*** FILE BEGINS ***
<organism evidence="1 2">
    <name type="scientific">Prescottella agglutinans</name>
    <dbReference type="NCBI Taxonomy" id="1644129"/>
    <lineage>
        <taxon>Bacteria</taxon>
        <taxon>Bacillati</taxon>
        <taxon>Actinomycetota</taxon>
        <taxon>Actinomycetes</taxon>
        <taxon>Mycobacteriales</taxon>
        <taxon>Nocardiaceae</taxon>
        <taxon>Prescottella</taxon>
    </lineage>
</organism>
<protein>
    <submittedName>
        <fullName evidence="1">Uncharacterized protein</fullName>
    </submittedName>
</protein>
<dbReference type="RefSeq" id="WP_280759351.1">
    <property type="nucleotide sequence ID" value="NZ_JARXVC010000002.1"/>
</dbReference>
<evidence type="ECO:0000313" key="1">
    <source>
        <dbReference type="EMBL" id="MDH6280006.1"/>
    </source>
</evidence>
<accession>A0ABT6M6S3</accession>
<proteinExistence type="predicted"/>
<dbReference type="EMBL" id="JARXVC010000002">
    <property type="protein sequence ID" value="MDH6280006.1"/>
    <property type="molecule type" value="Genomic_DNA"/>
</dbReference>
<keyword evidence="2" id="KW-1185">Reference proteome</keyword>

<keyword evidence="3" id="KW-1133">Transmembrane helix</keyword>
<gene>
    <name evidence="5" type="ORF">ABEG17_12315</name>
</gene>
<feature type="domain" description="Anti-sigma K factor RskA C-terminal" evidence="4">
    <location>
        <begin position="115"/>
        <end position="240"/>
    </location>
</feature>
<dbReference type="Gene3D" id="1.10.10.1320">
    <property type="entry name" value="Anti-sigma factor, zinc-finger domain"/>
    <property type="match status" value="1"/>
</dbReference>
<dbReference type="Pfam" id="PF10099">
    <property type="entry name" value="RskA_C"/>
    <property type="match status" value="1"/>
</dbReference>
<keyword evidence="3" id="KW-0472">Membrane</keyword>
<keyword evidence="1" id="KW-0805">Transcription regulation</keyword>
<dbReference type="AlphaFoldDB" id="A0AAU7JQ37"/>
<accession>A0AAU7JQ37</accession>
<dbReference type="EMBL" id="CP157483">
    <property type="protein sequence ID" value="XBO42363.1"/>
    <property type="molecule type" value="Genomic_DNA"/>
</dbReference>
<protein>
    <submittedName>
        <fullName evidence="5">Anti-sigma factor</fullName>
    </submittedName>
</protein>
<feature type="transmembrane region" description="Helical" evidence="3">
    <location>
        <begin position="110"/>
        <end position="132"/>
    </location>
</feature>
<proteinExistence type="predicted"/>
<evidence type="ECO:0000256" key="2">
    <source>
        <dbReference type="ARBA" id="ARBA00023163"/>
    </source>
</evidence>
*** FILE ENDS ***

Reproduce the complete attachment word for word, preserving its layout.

<organism evidence="1 2">
    <name type="scientific">Prescottella agglutinans</name>
    <dbReference type="NCBI Taxonomy" id="1644129"/>
    <lineage>
        <taxon>Bacteria</taxon>
        <taxon>Bacillati</taxon>
        <taxon>Actinomycetota</taxon>
        <taxon>Actinomycetes</taxon>
        <taxon>Mycobacteriales</taxon>
        <taxon>Nocardiaceae</taxon>
        <taxon>Prescottella</taxon>
    </lineage>
</organism>
<protein>
    <submittedName>
        <fullName evidence="1">Uncharacterized protein</fullName>
    </submittedName>
</protein>
<dbReference type="RefSeq" id="WP_280759351.1">
    <property type="nucleotide sequence ID" value="NZ_JARXVC010000002.1"/>
</dbReference>
<evidence type="ECO:0000313" key="1">
    <source>
        <dbReference type="EMBL" id="MDH6280006.1"/>
    </source>
</evidence>
<accession>A0ABT6M6S3</accession>
<proteinExistence type="predicted"/>
<dbReference type="EMBL" id="JARXVC010000002">
    <property type="protein sequence ID" value="MDH6280006.1"/>
    <property type="molecule type" value="Genomic_DNA"/>
</dbReference>
<keyword evidence="2" id="KW-1185">Reference proteome</keyword>

<keyword evidence="3" id="KW-1133">Transmembrane helix</keyword>
<gene>
    <name evidence="5" type="ORF">ABEG17_12315</name>
</gene>
<feature type="domain" description="Anti-sigma K factor RskA C-terminal" evidence="4">
    <location>
        <begin position="115"/>
        <end position="240"/>
    </location>
</feature>
<dbReference type="Gene3D" id="1.10.10.1320">
    <property type="entry name" value="Anti-sigma factor, zinc-finger domain"/>
    <property type="match status" value="1"/>
</dbReference>
<dbReference type="Pfam" id="PF10099">
    <property type="entry name" value="RskA_C"/>
    <property type="match status" value="1"/>
</dbReference>
<keyword evidence="3" id="KW-0472">Membrane</keyword>
<keyword evidence="1" id="KW-0805">Transcription regulation</keyword>
<dbReference type="AlphaFoldDB" id="A0AAU7JQ37"/>
<accession>A0AAU7JQ37</accession>
<dbReference type="EMBL" id="CP157483">
    <property type="protein sequence ID" value="XBO42363.1"/>
    <property type="molecule type" value="Genomic_DNA"/>
</dbReference>
<protein>
    <submittedName>
        <fullName evidence="5">Anti-sigma factor</fullName>
    </submittedName>
</protein>
<feature type="transmembrane region" description="Helical" evidence="3">
    <location>
        <begin position="110"/>
        <end position="132"/>
    </location>
</feature>
<proteinExistence type="predicted"/>
<evidence type="ECO:0000256" key="2">
    <source>
        <dbReference type="ARBA" id="ARBA00023163"/>
    </source>
</evidence>